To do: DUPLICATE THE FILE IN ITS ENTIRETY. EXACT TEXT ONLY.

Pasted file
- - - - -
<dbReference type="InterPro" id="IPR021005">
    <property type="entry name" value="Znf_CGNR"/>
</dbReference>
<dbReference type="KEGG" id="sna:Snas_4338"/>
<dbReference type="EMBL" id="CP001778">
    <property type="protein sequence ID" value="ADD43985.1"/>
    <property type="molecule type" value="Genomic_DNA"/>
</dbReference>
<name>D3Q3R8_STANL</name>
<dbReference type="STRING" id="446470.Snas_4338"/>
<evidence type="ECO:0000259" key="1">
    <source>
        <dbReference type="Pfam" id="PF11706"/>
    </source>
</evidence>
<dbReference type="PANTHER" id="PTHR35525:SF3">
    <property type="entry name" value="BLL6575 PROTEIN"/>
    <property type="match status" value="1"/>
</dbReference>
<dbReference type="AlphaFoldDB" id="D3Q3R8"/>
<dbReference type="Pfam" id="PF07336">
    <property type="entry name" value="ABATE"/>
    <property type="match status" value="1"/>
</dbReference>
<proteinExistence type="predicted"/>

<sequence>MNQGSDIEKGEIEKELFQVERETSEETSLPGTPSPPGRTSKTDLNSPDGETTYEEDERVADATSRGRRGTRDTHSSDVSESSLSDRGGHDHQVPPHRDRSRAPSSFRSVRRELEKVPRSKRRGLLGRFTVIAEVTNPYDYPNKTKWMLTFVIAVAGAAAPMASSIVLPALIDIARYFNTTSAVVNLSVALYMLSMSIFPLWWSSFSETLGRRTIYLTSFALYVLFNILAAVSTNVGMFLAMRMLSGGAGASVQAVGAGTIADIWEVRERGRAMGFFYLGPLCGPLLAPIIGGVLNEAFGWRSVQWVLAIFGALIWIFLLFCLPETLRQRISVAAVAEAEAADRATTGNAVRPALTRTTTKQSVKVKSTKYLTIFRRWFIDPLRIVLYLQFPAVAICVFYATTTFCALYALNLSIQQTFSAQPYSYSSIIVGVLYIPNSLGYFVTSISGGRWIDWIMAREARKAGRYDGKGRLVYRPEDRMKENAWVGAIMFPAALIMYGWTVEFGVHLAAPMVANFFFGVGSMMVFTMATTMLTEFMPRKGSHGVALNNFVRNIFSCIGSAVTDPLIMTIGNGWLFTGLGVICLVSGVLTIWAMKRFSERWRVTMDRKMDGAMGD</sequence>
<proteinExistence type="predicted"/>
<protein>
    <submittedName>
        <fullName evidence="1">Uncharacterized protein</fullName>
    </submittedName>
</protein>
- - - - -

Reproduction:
<dbReference type="InterPro" id="IPR021005">
    <property type="entry name" value="Znf_CGNR"/>
</dbReference>
<dbReference type="KEGG" id="sna:Snas_4338"/>
<dbReference type="EMBL" id="CP001778">
    <property type="protein sequence ID" value="ADD43985.1"/>
    <property type="molecule type" value="Genomic_DNA"/>
</dbReference>
<name>D3Q3R8_STANL</name>
<dbReference type="STRING" id="446470.Snas_4338"/>
<evidence type="ECO:0000259" key="1">
    <source>
        <dbReference type="Pfam" id="PF11706"/>
    </source>
</evidence>
<dbReference type="PANTHER" id="PTHR35525:SF3">
    <property type="entry name" value="BLL6575 PROTEIN"/>
    <property type="match status" value="1"/>
</dbReference>
<dbReference type="AlphaFoldDB" id="D3Q3R8"/>
<dbReference type="Pfam" id="PF07336">
    <property type="entry name" value="ABATE"/>
    <property type="match status" value="1"/>
</dbReference>
<proteinExistence type="predicted"/>

<sequence>MNQGSDIEKGEIEKELFQVERETSEETSLPGTPSPPGRTSKTDLNSPDGETTYEEDERVADATSRGRRGTRDTHSSDVSESSLSDRGGHDHQVPPHRDRSRAPSSFRSVRRELEKVPRSKRRGLLGRFTVIAEVTNPYDYPNKTKWMLTFVIAVAGAAAPMASSIVLPALIDIARYFNTTSAVVNLSVALYMLSMSIFPLWWSSFSETLGRRTIYLTSFALYVLFNILAAVSTNVGMFLAMRMLSGGAGASVQAVGAGTIADIWEVRERGRAMGFFYLGPLCGPLLAPIIGGVLNEAFGWRSVQWVLAIFGALIWIFLLFCLPETLRQRISVAAVAEAEAADRATTGNAVRPALTRTTTKQSVKVKSTKYLTIFRRWFIDPLRIVLYLQFPAVAICVFYATTTFCALYALNLSIQQTFSAQPYSYSSIIVGVLYIPNSLGYFVTSISGGRWIDWIMAREARKAGRYDGKGRLVYRPEDRMKENAWVGAIMFPAALIMYGWTVEFGVHLAAPMVANFFFGVGSMMVFTMATTMLTEFMPRKGSHGVALNNFVRNIFSCIGSAVTDPLIMTIGNGWLFTGLGVICLVSGVLTIWAMKRFSERWRVTMDRKMDGAMGD</sequence>
<proteinExistence type="predicted"/>
<protein>
    <submittedName>
        <fullName evidence="1">Uncharacterized protein</fullName>
    </submittedName>
</protein>